Certified Medical Interpreters: Protecting Patients Rights and Safety

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Helena Wong arrived in Canada with her family in 1989. She graduated from the University of Toronto and volunteered teaching English after acquiring ESL certification. Over the years, she worked with several non-profit agencies and 8 years as a reporter for Omni Television.

The landscape of interpreting, notably in the healthcare sector in Ontario, has undergone significant changes over the last 20 years; the misconception once used to be that a bilingual with spare time could effortlessly take up the practice, giving the profession a falsely amateurish and unimpressive appearance. Now, a dynamic group of medical interpreters are creating waves as the pioneers of the first-of-its-kind accreditation in Canada, specifically for interpreting in healthcare. Helena Wong, a recently Certified Medical Interpreter (CMI), and the first Cantonese interpreter accredited by the qualifying system newly introduced in Canada from the U.S., is incontestably neither unimpressive nor an amateur. A freelance Cantonese interpreter for the past 14 years, Helena’s genuine passion for interpreting resulted in her taking on roles in the legal sector, healthcare, and many other fields in both the public and private spheres. As she candidly paints an honest portrayal of the medical interpreting field, it grows increasingly evident that the importance of CMI accreditation cannot be emphasized enough.

 

 

“In the U.S., CMI has been long well established, but it is barely known in Canada,”* Helena remarks.
“We need a lot of education so people—from agencies to clients to the interpreters themselves— see the value in CMI accreditation; that is, foremost about raising interpreters’ standards so as to protect patient’s rights and to ensure patient safety.”

To shed some light on the CMI test; it is comprised of two components, written and oral, with the entire cost including registration totalling US$450. The written section comprises of multiple choices on the Interpreter’s Standards of Practice, Code of Ethics, legislation and regulations, medical terminology and cultural awareness. The oral focuses on sight translation and role-play scenarios. To Helena, who hones her language skills on an ongoing basis, the qualification has made her more alert and focused than had an impact on her day to day work performance.

The road to accreditation proved to be a lengthy one. In March 2012, the pilot test was carried through, which Helena volunteered to participate in. She took the written test, the first in a two-part series, that August, and then waited out an entire year for the oral segment, finally receiving accreditation in August 2014. Despite all the hurdles in its setup, the program, still in its infancy, is proving to gain recognition slowly but surely in the Canadian system.

Helena stresses how more resources are needed to promote the examination, and this subject opens up an inescapable truth of the current landscape of the medical interpreting system in Canada.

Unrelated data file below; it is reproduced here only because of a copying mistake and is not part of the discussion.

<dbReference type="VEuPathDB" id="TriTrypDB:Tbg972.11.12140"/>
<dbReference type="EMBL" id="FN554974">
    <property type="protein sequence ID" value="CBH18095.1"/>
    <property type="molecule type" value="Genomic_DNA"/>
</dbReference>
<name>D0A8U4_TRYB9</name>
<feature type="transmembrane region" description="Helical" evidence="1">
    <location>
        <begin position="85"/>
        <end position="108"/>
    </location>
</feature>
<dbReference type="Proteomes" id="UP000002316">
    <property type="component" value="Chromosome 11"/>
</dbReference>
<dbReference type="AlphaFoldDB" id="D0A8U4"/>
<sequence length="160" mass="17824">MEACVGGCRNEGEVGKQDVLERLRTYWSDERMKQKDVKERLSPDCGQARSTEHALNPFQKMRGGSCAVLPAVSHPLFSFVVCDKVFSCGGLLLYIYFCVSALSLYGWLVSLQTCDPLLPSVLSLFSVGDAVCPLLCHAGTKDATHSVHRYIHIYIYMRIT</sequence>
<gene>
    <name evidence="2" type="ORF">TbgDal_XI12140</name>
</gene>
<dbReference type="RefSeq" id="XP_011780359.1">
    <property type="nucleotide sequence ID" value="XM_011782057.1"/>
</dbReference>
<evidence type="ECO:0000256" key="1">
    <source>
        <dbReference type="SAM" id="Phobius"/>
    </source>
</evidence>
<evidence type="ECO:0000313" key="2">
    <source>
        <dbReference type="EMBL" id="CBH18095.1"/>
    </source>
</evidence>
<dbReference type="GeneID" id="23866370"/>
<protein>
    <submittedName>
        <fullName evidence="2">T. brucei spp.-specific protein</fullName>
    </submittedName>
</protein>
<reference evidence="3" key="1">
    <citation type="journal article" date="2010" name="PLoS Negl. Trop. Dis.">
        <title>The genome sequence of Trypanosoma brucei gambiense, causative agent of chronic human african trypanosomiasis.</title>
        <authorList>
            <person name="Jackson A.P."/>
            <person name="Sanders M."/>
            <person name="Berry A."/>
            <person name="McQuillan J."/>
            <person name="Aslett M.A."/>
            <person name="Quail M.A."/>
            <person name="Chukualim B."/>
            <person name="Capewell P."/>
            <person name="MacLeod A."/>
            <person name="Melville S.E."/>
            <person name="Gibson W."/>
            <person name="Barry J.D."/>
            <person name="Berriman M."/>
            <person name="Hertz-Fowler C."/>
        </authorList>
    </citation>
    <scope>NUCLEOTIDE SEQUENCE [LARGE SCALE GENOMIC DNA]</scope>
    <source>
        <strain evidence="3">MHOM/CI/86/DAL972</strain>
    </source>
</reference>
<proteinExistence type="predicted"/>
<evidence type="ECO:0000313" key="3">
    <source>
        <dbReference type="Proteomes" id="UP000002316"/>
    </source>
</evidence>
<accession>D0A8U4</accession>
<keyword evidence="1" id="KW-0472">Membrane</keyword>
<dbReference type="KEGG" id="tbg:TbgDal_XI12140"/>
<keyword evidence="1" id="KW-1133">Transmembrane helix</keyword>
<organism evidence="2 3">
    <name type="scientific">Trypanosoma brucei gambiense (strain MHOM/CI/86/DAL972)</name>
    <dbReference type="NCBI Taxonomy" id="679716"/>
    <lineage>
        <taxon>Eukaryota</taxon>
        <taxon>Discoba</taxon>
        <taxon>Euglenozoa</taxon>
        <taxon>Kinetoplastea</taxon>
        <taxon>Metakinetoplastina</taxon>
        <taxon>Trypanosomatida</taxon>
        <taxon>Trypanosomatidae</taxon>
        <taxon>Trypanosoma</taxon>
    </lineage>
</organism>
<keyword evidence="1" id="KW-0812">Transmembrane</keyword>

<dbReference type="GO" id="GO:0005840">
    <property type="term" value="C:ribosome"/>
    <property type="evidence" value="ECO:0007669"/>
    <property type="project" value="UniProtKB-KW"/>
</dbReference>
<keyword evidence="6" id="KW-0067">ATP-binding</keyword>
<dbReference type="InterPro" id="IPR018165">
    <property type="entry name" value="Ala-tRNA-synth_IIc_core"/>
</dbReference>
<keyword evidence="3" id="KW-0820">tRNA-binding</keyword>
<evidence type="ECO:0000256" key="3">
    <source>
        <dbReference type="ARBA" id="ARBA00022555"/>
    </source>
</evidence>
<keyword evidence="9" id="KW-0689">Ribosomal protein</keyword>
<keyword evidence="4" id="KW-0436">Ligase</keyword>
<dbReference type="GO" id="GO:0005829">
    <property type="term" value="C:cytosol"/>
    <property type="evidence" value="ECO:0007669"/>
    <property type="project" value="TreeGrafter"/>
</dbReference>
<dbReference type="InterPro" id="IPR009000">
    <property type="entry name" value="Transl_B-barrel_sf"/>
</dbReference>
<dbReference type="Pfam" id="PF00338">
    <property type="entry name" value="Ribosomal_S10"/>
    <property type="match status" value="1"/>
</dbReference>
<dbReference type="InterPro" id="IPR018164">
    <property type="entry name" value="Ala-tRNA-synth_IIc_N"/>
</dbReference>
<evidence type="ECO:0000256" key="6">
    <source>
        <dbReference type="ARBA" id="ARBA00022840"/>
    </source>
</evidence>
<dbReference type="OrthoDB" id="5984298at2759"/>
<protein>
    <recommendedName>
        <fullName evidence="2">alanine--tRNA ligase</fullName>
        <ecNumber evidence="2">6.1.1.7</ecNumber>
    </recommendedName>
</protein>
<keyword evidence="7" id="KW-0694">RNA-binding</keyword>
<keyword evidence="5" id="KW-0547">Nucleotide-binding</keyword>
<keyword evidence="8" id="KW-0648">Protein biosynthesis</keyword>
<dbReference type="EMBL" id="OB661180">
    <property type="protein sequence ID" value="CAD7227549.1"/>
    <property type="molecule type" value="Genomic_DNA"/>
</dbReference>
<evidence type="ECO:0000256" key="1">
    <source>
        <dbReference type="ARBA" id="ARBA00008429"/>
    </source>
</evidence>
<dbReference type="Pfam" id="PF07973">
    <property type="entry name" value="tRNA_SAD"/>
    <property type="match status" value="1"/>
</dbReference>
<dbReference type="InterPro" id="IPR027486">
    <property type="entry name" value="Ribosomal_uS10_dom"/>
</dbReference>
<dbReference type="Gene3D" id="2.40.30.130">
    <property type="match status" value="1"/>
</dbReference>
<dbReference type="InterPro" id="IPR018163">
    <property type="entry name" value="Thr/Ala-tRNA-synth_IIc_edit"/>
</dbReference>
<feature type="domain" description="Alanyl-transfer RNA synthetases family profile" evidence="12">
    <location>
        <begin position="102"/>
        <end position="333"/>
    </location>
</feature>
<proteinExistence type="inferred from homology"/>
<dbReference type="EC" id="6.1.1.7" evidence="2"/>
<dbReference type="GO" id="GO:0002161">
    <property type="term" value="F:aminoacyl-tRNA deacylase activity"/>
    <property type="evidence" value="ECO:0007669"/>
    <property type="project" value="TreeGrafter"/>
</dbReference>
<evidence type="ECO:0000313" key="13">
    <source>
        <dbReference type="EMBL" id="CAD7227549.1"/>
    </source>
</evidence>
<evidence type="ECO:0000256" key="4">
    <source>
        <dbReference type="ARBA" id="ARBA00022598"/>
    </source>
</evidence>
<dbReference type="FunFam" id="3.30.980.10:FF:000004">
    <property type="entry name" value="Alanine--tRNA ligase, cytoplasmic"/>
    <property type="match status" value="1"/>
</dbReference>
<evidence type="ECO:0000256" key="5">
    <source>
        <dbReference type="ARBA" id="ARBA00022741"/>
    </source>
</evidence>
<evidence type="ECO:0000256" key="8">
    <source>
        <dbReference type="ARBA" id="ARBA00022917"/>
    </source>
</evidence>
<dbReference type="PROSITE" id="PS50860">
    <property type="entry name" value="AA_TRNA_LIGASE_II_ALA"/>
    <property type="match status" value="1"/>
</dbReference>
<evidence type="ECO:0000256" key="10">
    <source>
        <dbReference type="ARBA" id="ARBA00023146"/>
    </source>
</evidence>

“Independent medical interpreters are not recognized in healthcare, unlike in the legal field. It is in the Constitution of Canada, Section 14 of the Charter of Rights and Freedoms and adhered to strictly in court, but not in healthcare.”

She goes on to explain how the lack of CMI accreditation poses a liability issue.
“During a family meeting on a healthcare team, I might need to tell the patient sitting next to me, ‘you have three months left to live.’ With inexperienced interpreting, messages get lost and you don’t get a true sense of what is conveyed. Errors are caused at the patient’s expense. When clients complain about the interpreters, our reputation is further damaged. Only when the healthcare providers ask ‘are you CMI certified?’ our work will be taken seriously.”

She nails her point with a shocking story.

“Two weeks ago, I arrived [early] at an assignment in a hospital only to discover that the patient had left, and was informed by the nurse that a staff technician had interpreted instead.” In another case, the hospital failed to notify the patient’s family that an interpreter had been arranged for a pre-medical screening, and on arrival she had been curtly told by the relatives that her services were not required.

“As the situation unfolded, they soon realized the medical terminology was beyond them and at the end of the session expressed how grateful they are for my work.”

Helena commends agencies such as Multi-Languages Corporation, Access Alliance and University Health Network for supporting CMI interpreters and hopes that in time, with greater awareness and education, more service providers, clients and even the interpreters themselves will recognize the importance of CMI as the primary credential for medical interpretation.

 

 By Yohani Mendis


 

*The National Board of Certification for Medical Interpreters reports that to-date, there are 500+ CMIs in the U.S. whereas there are only seven in Canada; 2 Cantonese, 3 Russian, and 2 Spanish. 

 

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